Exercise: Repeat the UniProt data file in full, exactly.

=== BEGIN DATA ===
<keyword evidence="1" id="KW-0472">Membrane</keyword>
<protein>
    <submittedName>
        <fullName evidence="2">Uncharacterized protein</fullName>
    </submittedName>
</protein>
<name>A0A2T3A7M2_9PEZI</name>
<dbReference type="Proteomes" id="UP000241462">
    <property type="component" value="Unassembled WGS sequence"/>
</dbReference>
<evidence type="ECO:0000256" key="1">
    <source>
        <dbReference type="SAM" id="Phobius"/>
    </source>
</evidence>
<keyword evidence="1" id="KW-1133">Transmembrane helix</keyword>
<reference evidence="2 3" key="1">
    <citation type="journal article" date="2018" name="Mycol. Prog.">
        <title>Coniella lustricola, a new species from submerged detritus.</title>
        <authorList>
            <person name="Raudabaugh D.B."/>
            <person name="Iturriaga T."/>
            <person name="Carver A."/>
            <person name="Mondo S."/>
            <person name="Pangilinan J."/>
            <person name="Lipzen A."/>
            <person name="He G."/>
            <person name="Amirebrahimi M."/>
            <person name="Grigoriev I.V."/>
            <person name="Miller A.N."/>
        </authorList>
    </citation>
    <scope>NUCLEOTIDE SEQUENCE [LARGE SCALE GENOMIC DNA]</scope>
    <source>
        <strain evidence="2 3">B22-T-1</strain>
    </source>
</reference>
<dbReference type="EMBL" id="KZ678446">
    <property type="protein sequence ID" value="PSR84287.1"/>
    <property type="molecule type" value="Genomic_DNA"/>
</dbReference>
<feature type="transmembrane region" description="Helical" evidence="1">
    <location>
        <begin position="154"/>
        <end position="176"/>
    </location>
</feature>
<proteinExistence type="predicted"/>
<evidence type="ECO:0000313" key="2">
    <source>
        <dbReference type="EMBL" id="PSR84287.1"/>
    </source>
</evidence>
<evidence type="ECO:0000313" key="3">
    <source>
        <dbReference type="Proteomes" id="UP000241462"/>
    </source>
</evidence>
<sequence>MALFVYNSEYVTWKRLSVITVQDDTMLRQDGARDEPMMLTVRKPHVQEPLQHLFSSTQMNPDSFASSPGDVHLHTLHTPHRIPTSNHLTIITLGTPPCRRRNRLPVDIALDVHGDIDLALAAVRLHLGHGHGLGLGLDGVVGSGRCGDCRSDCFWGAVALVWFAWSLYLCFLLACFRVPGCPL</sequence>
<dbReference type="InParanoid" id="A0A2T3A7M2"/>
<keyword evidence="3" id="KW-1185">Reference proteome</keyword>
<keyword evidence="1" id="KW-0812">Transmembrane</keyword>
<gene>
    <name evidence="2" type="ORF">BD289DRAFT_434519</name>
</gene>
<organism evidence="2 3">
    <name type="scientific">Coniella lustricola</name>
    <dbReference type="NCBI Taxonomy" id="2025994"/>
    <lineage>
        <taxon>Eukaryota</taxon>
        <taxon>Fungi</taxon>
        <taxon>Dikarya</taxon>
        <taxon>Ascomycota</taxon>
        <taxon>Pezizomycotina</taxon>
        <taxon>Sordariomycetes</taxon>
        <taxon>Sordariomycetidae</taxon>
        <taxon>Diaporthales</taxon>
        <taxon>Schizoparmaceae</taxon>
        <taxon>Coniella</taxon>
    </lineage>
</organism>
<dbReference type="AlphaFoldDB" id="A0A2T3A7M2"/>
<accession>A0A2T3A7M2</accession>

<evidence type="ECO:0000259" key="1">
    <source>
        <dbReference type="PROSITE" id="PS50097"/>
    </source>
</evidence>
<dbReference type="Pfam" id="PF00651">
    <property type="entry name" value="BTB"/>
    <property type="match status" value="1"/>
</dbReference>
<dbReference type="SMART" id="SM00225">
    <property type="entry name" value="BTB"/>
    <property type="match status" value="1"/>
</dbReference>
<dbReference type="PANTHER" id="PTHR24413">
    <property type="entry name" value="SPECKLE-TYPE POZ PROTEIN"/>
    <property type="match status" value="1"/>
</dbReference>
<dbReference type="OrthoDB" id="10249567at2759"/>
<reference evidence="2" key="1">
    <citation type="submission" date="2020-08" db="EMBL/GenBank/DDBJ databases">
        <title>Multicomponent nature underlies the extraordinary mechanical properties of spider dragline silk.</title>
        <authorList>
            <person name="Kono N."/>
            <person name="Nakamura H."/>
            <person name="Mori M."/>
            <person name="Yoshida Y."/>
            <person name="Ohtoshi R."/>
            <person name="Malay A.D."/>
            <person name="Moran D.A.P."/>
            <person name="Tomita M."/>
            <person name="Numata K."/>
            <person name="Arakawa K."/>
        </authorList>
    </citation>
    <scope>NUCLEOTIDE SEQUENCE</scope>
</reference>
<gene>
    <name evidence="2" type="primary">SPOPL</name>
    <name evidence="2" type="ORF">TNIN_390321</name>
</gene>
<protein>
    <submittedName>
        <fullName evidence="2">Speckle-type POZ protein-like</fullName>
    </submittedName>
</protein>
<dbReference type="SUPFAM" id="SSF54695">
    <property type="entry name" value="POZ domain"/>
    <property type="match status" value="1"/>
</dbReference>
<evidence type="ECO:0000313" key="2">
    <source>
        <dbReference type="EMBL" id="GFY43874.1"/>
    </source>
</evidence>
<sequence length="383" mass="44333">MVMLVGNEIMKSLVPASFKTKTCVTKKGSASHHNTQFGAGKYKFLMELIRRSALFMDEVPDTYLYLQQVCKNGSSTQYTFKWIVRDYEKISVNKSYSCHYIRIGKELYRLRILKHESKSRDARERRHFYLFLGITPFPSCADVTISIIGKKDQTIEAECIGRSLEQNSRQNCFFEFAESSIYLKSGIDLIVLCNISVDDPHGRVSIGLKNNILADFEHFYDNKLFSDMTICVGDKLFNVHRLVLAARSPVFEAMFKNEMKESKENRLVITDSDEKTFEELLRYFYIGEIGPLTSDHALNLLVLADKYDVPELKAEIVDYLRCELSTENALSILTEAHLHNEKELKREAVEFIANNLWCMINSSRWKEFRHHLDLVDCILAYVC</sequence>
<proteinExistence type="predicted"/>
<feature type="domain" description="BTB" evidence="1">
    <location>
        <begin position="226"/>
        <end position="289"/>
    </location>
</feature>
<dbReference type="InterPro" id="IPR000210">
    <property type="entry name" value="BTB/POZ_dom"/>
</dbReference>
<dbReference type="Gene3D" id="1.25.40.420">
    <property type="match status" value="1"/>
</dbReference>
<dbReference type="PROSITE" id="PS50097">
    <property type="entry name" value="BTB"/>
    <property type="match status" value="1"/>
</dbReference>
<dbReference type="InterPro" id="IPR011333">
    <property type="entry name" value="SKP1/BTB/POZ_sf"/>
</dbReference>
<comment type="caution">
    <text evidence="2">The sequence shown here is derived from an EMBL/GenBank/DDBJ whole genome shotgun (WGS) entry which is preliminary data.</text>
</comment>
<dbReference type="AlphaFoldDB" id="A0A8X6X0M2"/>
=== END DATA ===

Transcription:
<keyword evidence="1" id="KW-0472">Membrane</keyword>
<protein>
    <submittedName>
        <fullName evidence="2">Uncharacterized protein</fullName>
    </submittedName>
</protein>
<name>A0A2T3A7M2_9PEZI</name>
<dbReference type="Proteomes" id="UP000241462">
    <property type="component" value="Unassembled WGS sequence"/>
</dbReference>
<evidence type="ECO:0000256" key="1">
    <source>
        <dbReference type="SAM" id="Phobius"/>
    </source>
</evidence>
<keyword evidence="1" id="KW-1133">Transmembrane helix</keyword>
<reference evidence="2 3" key="1">
    <citation type="journal article" date="2018" name="Mycol. Prog.">
        <title>Coniella lustricola, a new species from submerged detritus.</title>
        <authorList>
            <person name="Raudabaugh D.B."/>
            <person name="Iturriaga T."/>
            <person name="Carver A."/>
            <person name="Mondo S."/>
            <person name="Pangilinan J."/>
            <person name="Lipzen A."/>
            <person name="He G."/>
            <person name="Amirebrahimi M."/>
            <person name="Grigoriev I.V."/>
            <person name="Miller A.N."/>
        </authorList>
    </citation>
    <scope>NUCLEOTIDE SEQUENCE [LARGE SCALE GENOMIC DNA]</scope>
    <source>
        <strain evidence="2 3">B22-T-1</strain>
    </source>
</reference>
<dbReference type="EMBL" id="KZ678446">
    <property type="protein sequence ID" value="PSR84287.1"/>
    <property type="molecule type" value="Genomic_DNA"/>
</dbReference>
<feature type="transmembrane region" description="Helical" evidence="1">
    <location>
        <begin position="154"/>
        <end position="176"/>
    </location>
</feature>
<proteinExistence type="predicted"/>
<evidence type="ECO:0000313" key="2">
    <source>
        <dbReference type="EMBL" id="PSR84287.1"/>
    </source>
</evidence>
<evidence type="ECO:0000313" key="3">
    <source>
        <dbReference type="Proteomes" id="UP000241462"/>
    </source>
</evidence>
<sequence>MALFVYNSEYVTWKRLSVITVQDDTMLRQDGARDEPMMLTVRKPHVQEPLQHLFSSTQMNPDSFASSPGDVHLHTLHTPHRIPTSNHLTIITLGTPPCRRRNRLPVDIALDVHGDIDLALAAVRLHLGHGHGLGLGLDGVVGSGRCGDCRSDCFWGAVALVWFAWSLYLCFLLACFRVPGCPL</sequence>
<dbReference type="InParanoid" id="A0A2T3A7M2"/>
<keyword evidence="3" id="KW-1185">Reference proteome</keyword>
<keyword evidence="1" id="KW-0812">Transmembrane</keyword>
<gene>
    <name evidence="2" type="ORF">BD289DRAFT_434519</name>
</gene>
<organism evidence="2 3">
    <name type="scientific">Coniella lustricola</name>
    <dbReference type="NCBI Taxonomy" id="2025994"/>
    <lineage>
        <taxon>Eukaryota</taxon>
        <taxon>Fungi</taxon>
        <taxon>Dikarya</taxon>
        <taxon>Ascomycota</taxon>
        <taxon>Pezizomycotina</taxon>
        <taxon>Sordariomycetes</taxon>
        <taxon>Sordariomycetidae</taxon>
        <taxon>Diaporthales</taxon>
        <taxon>Schizoparmaceae</taxon>
        <taxon>Coniella</taxon>
    </lineage>
</organism>
<dbReference type="AlphaFoldDB" id="A0A2T3A7M2"/>
<accession>A0A2T3A7M2</accession>

<evidence type="ECO:0000259" key="1">
    <source>
        <dbReference type="PROSITE" id="PS50097"/>
    </source>
</evidence>
<dbReference type="Pfam" id="PF00651">
    <property type="entry name" value="BTB"/>
    <property type="match status" value="1"/>
</dbReference>
<dbReference type="SMART" id="SM00225">
    <property type="entry name" value="BTB"/>
    <property type="match status" value="1"/>
</dbReference>
<dbReference type="PANTHER" id="PTHR24413">
    <property type="entry name" value="SPECKLE-TYPE POZ PROTEIN"/>
    <property type="match status" value="1"/>
</dbReference>
<dbReference type="OrthoDB" id="10249567at2759"/>
<reference evidence="2" key="1">
    <citation type="submission" date="2020-08" db="EMBL/GenBank/DDBJ databases">
        <title>Multicomponent nature underlies the extraordinary mechanical properties of spider dragline silk.</title>
        <authorList>
            <person name="Kono N."/>
            <person name="Nakamura H."/>
            <person name="Mori M."/>
            <person name="Yoshida Y."/>
            <person name="Ohtoshi R."/>
            <person name="Malay A.D."/>
            <person name="Moran D.A.P."/>
            <person name="Tomita M."/>
            <person name="Numata K."/>
            <person name="Arakawa K."/>
        </authorList>
    </citation>
    <scope>NUCLEOTIDE SEQUENCE</scope>
</reference>
<gene>
    <name evidence="2" type="primary">SPOPL</name>
    <name evidence="2" type="ORF">TNIN_390321</name>
</gene>
<protein>
    <submittedName>
        <fullName evidence="2">Speckle-type POZ protein-like</fullName>
    </submittedName>
</protein>
<dbReference type="SUPFAM" id="SSF54695">
    <property type="entry name" value="POZ domain"/>
    <property type="match status" value="1"/>
</dbReference>
<evidence type="ECO:0000313" key="2">
    <source>
        <dbReference type="EMBL" id="GFY43874.1"/>
    </source>
</evidence>
<sequence length="383" mass="44333">MVMLVGNEIMKSLVPASFKTKTCVTKKGSASHHNTQFGAGKYKFLMELIRRSALFMDEVPDTYLYLQQVCKNGSSTQYTFKWIVRDYEKISVNKSYSCHYIRIGKELYRLRILKHESKSRDARERRHFYLFLGITPFPSCADVTISIIGKKDQTIEAECIGRSLEQNSRQNCFFEFAESSIYLKSGIDLIVLCNISVDDPHGRVSIGLKNNILADFEHFYDNKLFSDMTICVGDKLFNVHRLVLAARSPVFEAMFKNEMKESKENRLVITDSDEKTFEELLRYFYIGEIGPLTSDHALNLLVLADKYDVPELKAEIVDYLRCELSTENALSILTEAHLHNEKELKREAVEFIANNLWCMINSSRWKEFRHHLDLVDCILAYVC</sequence>
<proteinExistence type="predicted"/>
<feature type="domain" description="BTB" evidence="1">
    <location>
        <begin position="226"/>
        <end position="289"/>
    </location>
</feature>
<dbReference type="InterPro" id="IPR000210">
    <property type="entry name" value="BTB/POZ_dom"/>
</dbReference>
<dbReference type="Gene3D" id="1.25.40.420">
    <property type="match status" value="1"/>
</dbReference>
<dbReference type="PROSITE" id="PS50097">
    <property type="entry name" value="BTB"/>
    <property type="match status" value="1"/>
</dbReference>
<dbReference type="InterPro" id="IPR011333">
    <property type="entry name" value="SKP1/BTB/POZ_sf"/>
</dbReference>
<comment type="caution">
    <text evidence="2">The sequence shown here is derived from an EMBL/GenBank/DDBJ whole genome shotgun (WGS) entry which is preliminary data.</text>
</comment>
<dbReference type="AlphaFoldDB" id="A0A8X6X0M2"/>